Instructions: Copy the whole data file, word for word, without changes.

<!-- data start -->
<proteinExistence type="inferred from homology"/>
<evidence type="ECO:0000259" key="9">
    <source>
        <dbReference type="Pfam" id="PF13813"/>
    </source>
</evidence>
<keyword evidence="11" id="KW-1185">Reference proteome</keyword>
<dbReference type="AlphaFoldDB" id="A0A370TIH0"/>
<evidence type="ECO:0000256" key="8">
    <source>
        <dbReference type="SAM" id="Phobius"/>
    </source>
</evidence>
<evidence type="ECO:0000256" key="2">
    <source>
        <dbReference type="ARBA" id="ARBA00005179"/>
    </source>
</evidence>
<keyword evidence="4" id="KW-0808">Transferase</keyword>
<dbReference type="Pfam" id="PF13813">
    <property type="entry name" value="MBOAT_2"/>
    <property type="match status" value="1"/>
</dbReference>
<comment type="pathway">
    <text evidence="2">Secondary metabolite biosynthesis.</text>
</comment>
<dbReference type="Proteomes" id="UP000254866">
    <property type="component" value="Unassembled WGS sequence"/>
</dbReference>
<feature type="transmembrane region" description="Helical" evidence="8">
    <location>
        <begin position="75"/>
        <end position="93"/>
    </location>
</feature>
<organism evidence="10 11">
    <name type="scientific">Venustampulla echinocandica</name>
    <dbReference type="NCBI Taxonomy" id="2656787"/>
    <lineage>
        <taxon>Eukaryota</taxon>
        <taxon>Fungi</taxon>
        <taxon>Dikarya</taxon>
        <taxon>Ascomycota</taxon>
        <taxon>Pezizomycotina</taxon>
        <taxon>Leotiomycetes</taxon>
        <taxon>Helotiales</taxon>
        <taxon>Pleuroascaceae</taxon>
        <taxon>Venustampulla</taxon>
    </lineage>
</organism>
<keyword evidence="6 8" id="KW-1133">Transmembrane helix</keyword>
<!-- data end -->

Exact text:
<proteinExistence type="inferred from homology"/>
<evidence type="ECO:0000259" key="9">
    <source>
        <dbReference type="Pfam" id="PF13813"/>
    </source>
</evidence>
<keyword evidence="11" id="KW-1185">Reference proteome</keyword>
<dbReference type="AlphaFoldDB" id="A0A370TIH0"/>
<evidence type="ECO:0000256" key="8">
    <source>
        <dbReference type="SAM" id="Phobius"/>
    </source>
</evidence>
<evidence type="ECO:0000256" key="2">
    <source>
        <dbReference type="ARBA" id="ARBA00005179"/>
    </source>
</evidence>
<keyword evidence="4" id="KW-0808">Transferase</keyword>
<dbReference type="Pfam" id="PF13813">
    <property type="entry name" value="MBOAT_2"/>
    <property type="match status" value="1"/>
</dbReference>
<comment type="pathway">
    <text evidence="2">Secondary metabolite biosynthesis.</text>
</comment>
<dbReference type="Proteomes" id="UP000254866">
    <property type="component" value="Unassembled WGS sequence"/>
</dbReference>
<feature type="transmembrane region" description="Helical" evidence="8">
    <location>
        <begin position="75"/>
        <end position="93"/>
    </location>
</feature>
<organism evidence="10 11">
    <name type="scientific">Venustampulla echinocandica</name>
    <dbReference type="NCBI Taxonomy" id="2656787"/>
    <lineage>
        <taxon>Eukaryota</taxon>
        <taxon>Fungi</taxon>
        <taxon>Dikarya</taxon>
        <taxon>Ascomycota</taxon>
        <taxon>Pezizomycotina</taxon>
        <taxon>Leotiomycetes</taxon>
        <taxon>Helotiales</taxon>
        <taxon>Pleuroascaceae</taxon>
        <taxon>Venustampulla</taxon>
    </lineage>
</organism>
<keyword evidence="6 8" id="KW-1133">Transmembrane helix</keyword>